LONDON (Reuters) - Making and selling Vietnamese street food may seem a world away from dealing in World Bank debt, but Anh Vu does both, and says that working a stall in East London markets sharpens the skills needed to thrive in investment banking.
Vu combines a job as a trader of supra-national debt for HSBC with running a market stall named Banh Mi 11, with her business partner, best friend and housemate Van Tran, who recently left a similar job at JPMorgan to focus on a growing business.
Vu and Tran sell banh mi, French-influenced baguette sandwiches that are found on the streets of Hanoi and Ho Chi Minh City.
They offer traditional fillings like pate, pork and coriander, but also draw inspiration from elsewhere in Vietnamese cuisine to concoct sandwiches such as grilled turmeric catfish, tossed with dill and spring onion.
Here they talk authenticity, multi-tasking and why they are expanding into pop-up restaurants.
Q: Why did you start the stall, you had plenty to keep you occupied with jobs in investment banks?
A: We missed really good banh mi. In some way we were naive, we just love food. Banh mi, is one of the things you can’t really make at home, it’s one of the things you have to go on the street to get.
When we lived in New York, we used to go from Queens to China Town to get a banh mi. And in Paris there are a few shops in the Vietnamese districts like Belleville. But you didn’t get that here in London.
Q: What are the influences behind your Vietnamese sandwiches?
A: What we tried to do with Banh Mi 11 is capture the creativity of what the Vietnamese did with the French baguette and putting in roast pork, the pate and pickle, and making it something new. That meeting of cultural influences.
Q: There are currently plenty of Vietnamese restaurants in London, what makes what you so different?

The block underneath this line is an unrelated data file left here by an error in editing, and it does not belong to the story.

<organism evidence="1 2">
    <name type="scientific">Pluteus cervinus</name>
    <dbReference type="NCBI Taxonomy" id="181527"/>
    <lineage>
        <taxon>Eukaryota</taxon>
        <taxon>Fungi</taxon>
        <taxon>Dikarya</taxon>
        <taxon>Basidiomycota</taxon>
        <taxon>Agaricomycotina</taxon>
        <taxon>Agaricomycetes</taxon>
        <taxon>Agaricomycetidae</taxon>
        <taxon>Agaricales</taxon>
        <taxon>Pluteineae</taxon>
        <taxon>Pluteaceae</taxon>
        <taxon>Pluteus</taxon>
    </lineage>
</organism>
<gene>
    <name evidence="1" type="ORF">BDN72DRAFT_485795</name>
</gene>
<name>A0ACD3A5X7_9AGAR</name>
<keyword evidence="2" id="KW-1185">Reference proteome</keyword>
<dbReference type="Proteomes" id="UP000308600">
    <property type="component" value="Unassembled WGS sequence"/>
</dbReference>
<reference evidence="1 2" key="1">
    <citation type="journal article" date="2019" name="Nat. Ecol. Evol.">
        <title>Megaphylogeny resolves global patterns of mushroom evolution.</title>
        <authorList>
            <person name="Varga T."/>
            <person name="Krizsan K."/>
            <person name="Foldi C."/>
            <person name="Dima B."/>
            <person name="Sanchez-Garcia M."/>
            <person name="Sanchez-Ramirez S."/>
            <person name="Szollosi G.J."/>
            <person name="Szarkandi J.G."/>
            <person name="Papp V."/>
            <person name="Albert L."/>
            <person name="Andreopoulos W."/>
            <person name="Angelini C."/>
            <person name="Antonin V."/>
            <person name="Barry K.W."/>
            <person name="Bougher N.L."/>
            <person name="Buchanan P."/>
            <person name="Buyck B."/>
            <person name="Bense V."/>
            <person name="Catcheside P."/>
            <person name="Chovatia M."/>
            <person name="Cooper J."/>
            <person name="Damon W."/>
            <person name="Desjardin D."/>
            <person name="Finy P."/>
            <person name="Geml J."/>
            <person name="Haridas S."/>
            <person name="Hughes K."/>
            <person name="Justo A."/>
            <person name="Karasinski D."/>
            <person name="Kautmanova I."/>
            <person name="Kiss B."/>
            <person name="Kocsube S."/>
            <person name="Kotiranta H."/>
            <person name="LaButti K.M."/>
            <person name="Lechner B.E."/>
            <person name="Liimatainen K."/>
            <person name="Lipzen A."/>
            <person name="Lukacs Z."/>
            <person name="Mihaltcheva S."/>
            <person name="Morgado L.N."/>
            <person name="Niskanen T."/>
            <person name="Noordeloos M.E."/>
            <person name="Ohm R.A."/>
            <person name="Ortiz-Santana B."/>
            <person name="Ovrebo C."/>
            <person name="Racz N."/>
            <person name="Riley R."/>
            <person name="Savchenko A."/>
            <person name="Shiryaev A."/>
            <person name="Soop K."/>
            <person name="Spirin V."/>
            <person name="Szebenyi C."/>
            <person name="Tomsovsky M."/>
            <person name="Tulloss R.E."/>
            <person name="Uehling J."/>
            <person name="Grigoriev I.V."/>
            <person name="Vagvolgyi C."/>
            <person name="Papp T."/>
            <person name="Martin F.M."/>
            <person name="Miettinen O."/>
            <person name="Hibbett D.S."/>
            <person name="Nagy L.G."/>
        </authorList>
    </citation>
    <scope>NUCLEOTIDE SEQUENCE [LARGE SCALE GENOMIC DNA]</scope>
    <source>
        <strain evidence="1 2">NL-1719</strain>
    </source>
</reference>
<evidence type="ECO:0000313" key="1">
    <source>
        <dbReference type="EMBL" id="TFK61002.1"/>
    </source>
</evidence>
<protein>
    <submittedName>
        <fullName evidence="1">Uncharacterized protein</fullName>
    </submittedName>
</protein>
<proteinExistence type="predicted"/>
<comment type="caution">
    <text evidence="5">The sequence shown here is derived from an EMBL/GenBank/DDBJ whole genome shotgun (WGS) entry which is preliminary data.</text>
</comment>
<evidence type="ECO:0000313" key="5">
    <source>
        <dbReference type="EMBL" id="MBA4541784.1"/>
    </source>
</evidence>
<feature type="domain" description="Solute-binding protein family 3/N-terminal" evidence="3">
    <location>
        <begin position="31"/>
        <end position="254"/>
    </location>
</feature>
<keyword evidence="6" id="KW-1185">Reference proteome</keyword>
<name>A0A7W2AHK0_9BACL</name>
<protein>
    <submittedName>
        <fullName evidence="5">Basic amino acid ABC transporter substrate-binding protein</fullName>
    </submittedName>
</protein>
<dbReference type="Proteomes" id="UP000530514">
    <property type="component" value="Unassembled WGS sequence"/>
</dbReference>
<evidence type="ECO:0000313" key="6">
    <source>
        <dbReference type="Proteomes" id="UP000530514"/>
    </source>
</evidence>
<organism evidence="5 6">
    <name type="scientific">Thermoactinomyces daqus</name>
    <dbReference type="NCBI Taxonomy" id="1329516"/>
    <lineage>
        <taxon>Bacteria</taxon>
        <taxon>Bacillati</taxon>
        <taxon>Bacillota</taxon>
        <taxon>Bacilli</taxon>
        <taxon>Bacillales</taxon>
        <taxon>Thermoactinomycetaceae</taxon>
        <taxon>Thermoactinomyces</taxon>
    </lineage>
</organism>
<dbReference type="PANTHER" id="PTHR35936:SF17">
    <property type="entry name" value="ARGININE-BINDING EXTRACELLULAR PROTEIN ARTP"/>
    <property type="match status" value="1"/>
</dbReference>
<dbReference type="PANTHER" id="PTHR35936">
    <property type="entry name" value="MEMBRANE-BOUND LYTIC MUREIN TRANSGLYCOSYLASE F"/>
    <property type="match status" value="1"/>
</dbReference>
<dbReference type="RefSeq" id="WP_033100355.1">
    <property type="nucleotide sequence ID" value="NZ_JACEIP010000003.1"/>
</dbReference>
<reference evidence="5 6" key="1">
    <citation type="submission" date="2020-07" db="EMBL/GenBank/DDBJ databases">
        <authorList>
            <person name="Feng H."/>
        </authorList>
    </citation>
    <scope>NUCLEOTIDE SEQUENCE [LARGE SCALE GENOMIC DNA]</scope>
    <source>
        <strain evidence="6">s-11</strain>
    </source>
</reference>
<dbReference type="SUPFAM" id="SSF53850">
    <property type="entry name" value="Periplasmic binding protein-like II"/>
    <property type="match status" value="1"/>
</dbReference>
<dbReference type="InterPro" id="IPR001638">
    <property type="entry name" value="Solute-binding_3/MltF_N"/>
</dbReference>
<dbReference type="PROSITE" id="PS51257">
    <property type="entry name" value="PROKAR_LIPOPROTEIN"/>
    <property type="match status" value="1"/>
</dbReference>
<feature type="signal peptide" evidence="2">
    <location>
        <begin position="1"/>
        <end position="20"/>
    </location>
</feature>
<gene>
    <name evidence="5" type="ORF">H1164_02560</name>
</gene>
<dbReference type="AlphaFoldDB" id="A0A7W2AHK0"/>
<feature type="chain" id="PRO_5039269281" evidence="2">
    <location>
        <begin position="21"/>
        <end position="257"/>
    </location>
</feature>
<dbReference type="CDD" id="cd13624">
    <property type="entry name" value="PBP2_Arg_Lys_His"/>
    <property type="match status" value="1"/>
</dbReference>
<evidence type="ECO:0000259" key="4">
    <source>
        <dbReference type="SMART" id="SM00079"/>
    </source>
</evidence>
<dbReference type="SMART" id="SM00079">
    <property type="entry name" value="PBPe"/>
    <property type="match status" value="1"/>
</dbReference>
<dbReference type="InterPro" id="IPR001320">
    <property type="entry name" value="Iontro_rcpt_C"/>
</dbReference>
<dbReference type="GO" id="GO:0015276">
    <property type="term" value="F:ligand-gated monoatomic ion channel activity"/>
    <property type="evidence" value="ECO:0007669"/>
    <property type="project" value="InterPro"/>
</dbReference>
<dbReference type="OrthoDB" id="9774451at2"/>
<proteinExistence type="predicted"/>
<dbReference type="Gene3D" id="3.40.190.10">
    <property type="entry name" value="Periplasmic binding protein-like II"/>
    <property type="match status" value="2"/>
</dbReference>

A: Often you get a very watered down version of what things are (in London Vietnamese restaurants). We started with a purist perspective. We make everything from scratch. We want to know where all the ingredients come from. There are no additives.
Q: Anh, doesn’t working as a market stall trader distract from working in an investment bank?
A: It helps me at my job, it’s very real. It’s dealing with real people, money and time, to deliver products that people tell you if it’s good or not straight away.
Working at a bank, sometimes you don’t get that honest, immediate feedback. It’s the psychology of people, and that’s what the market is ultimately, the psychology of people.
Q: You have branched out into pop-up restaurants, hosting three evenings, complete with an installation in an art gallery this month. Why are you diversifying?
A: We enjoy the fast pace, energy and speed of the street market. But there’s so much more about Vietnamese food that’s so creative, and it needs to be exposed to people in a more considered and structured way.
(We offered) a six to eight course meal so people get exposed to different things through the course of the meal. We try to take stock of what’s original, and play with it a bit, and there’s a lot of experimenting with food.
Q: What does the future hold for Banh Mi 11?
A: We weren’t sure about the border between doing it as a hobby and as a job. But now we want to build a business that lasts a long time and it’s sustainable. We want to do it right. We all feel like we’re working toward something.
Reporting by Simon Falush, editing by Paul Casciato